© The Financial Times Ltd 2016
FT and 'Financial Times' are trademarks of The Financial Times Ltd.
The Financial Times and its journalism are subject to a self-regulation regime under the FT Editorial Code of Practice.
March 9, 2010 2:48 am
It was a night of firsts. The first time the Oscars stage had looked like Waterloo Station gone celestial. (Loved the sparkly arch, less sure about the stairways designed to cause commuter collisions.) The first time since the second world war that a man had received a commendation for military performance in a non-Austrian state ruled by an Austrian. That was Christoph Waltz getting Best Supporting Actor for Inglourious Basterds. And the first time former Best Actor Forest Whitaker had been let out of padded accommodation to make another flowery Oscars night speech, this one to introduce Best Actress Sandra Bullock. “The tangible, magical breath you can never miss ... ” The speech is available on didwereallyhearthat.com. Bullock herself, accepting, was all sass, composure and succinctness.
Mainly and historically, though, it was the first time a woman had won the Best Director prize. Kathryn Bigelow, looking almost literally 10 feet tall in heels and an elegant, battle-grey sheath dress, said: “This is the moment of a lifetime.” She thanked not just the usual crowd – cast, crew, family tree – but “the people of Jordan”, where The Hurt Locker was filmed. And she saved her last, best, warmest words for the soldiers who, dramatised by embedded ex-reporter Mark Boal (Best Original Screenplay), gave her the story for her film. “They’re there for us and we’re here for them.” What a slogan. Why didn’t Obama come up with that?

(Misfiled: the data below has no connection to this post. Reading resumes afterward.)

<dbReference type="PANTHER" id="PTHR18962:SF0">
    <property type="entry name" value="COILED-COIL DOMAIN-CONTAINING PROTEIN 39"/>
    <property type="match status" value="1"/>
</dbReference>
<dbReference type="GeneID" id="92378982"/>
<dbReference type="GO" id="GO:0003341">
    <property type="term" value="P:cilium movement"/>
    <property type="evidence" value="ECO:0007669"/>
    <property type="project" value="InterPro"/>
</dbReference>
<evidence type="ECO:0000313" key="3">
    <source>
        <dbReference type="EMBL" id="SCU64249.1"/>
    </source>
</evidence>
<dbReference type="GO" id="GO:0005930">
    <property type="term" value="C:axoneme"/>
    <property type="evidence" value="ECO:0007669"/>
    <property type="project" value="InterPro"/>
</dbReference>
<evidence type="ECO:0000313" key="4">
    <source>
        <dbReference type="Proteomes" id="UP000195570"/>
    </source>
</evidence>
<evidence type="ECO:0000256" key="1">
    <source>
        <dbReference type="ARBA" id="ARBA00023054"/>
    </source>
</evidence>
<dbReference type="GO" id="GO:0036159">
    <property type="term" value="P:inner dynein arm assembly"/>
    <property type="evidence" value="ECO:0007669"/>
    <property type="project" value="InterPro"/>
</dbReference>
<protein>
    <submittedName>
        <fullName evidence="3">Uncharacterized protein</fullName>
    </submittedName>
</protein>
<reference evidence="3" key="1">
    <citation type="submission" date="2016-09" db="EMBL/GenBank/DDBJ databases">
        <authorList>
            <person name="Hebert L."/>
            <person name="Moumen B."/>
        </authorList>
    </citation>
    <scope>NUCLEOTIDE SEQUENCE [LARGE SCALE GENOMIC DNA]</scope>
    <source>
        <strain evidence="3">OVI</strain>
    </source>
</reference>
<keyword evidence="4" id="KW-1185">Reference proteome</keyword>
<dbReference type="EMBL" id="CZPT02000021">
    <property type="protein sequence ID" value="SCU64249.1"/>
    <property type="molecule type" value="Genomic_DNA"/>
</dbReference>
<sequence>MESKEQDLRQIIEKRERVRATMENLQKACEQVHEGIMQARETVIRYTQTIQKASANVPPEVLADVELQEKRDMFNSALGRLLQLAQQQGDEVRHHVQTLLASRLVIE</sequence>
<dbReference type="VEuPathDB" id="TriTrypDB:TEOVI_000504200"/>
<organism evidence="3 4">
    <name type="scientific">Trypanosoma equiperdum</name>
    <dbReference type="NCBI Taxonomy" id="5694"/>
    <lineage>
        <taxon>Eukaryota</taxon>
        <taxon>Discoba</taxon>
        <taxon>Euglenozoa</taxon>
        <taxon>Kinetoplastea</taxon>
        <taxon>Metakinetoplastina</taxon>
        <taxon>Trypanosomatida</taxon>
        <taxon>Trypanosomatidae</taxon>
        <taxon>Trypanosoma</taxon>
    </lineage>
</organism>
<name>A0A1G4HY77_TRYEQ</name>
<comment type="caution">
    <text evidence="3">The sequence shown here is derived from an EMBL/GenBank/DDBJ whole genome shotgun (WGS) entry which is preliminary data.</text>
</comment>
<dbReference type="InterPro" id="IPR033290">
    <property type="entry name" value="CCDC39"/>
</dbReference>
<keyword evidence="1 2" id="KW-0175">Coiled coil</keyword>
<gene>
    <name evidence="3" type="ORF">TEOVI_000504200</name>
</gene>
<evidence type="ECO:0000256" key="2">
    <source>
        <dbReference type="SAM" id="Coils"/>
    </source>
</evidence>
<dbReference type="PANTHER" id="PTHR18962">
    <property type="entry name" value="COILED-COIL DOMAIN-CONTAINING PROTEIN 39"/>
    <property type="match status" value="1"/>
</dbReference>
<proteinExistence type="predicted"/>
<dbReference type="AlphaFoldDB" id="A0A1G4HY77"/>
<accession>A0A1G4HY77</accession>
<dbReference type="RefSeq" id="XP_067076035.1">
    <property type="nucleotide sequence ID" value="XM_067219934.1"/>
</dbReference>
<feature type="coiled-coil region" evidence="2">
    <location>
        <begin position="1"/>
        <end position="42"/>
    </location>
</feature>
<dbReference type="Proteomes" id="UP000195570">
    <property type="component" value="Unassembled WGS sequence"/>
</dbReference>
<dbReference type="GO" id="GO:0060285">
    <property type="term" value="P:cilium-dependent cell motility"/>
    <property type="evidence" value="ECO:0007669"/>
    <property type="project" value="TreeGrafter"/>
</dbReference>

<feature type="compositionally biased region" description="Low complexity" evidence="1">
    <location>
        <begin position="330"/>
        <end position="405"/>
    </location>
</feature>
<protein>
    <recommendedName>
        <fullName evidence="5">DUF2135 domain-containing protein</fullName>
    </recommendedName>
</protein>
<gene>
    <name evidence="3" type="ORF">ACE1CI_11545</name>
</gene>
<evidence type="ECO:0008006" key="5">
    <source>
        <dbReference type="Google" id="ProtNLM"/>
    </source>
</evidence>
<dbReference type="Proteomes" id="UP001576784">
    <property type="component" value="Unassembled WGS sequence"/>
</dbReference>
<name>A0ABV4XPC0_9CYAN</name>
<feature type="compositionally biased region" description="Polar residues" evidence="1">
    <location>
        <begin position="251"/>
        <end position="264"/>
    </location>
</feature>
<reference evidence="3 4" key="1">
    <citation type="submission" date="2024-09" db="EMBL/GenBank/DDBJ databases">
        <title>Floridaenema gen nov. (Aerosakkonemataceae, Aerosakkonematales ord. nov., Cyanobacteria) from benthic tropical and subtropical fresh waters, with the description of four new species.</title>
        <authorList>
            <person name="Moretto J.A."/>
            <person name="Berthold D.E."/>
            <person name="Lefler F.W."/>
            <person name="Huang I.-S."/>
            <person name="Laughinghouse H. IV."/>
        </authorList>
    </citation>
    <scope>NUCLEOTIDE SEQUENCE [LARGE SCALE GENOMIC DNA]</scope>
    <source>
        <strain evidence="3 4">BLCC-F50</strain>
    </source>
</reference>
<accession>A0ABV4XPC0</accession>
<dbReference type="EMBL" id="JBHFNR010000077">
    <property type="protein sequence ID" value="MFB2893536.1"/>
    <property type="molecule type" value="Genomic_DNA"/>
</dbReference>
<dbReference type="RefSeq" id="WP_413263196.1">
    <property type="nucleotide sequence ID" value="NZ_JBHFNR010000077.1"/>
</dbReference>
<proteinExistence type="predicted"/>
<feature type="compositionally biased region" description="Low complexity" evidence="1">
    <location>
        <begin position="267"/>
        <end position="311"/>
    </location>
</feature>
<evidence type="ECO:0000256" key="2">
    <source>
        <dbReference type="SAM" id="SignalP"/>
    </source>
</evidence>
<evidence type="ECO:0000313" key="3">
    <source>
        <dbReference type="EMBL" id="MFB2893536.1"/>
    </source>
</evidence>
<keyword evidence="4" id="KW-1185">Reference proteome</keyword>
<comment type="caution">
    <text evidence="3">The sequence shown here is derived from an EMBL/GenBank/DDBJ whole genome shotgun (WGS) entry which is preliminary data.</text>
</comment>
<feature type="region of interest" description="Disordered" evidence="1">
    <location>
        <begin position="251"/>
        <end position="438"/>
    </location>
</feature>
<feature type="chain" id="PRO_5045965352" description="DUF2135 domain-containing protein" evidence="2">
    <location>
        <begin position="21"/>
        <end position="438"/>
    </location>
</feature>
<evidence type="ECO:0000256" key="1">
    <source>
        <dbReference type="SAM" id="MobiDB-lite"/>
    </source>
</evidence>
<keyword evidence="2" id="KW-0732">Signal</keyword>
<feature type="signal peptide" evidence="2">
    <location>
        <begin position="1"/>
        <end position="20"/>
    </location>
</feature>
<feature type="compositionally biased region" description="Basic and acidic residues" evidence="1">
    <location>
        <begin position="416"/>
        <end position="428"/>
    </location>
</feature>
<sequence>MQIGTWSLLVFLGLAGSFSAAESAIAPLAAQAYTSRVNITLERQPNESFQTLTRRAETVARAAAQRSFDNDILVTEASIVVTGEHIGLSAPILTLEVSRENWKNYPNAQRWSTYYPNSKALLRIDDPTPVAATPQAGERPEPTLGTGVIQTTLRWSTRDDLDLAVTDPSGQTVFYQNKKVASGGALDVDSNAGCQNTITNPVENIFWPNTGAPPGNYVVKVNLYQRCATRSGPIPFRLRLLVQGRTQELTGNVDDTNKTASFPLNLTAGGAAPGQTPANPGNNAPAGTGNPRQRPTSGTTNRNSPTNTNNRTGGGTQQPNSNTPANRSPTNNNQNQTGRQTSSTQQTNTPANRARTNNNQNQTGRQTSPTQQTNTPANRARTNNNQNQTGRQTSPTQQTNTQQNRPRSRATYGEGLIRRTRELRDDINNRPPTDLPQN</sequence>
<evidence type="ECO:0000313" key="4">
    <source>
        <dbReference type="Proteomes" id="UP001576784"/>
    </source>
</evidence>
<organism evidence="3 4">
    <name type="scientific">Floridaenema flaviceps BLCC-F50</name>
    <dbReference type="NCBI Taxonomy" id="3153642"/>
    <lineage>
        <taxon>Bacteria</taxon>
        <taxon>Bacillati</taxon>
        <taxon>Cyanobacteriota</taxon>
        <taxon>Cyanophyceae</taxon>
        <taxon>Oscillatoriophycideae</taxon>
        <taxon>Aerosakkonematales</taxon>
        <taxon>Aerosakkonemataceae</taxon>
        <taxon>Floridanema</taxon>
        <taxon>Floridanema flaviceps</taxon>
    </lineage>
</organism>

It was history in the viewing. Bigelow also won Best Picture, although Tom Hanks – to later criticism – opened the envelope brusquely and without fanfare, like a man finding an overlooked bill on his doormat. “Oh, and the estimated damage to Avatar” – he seemed to be saying – “is another top gong to The Hurt Locker.” Steve Martin said it more wittily. “Avatar is now set in the past.”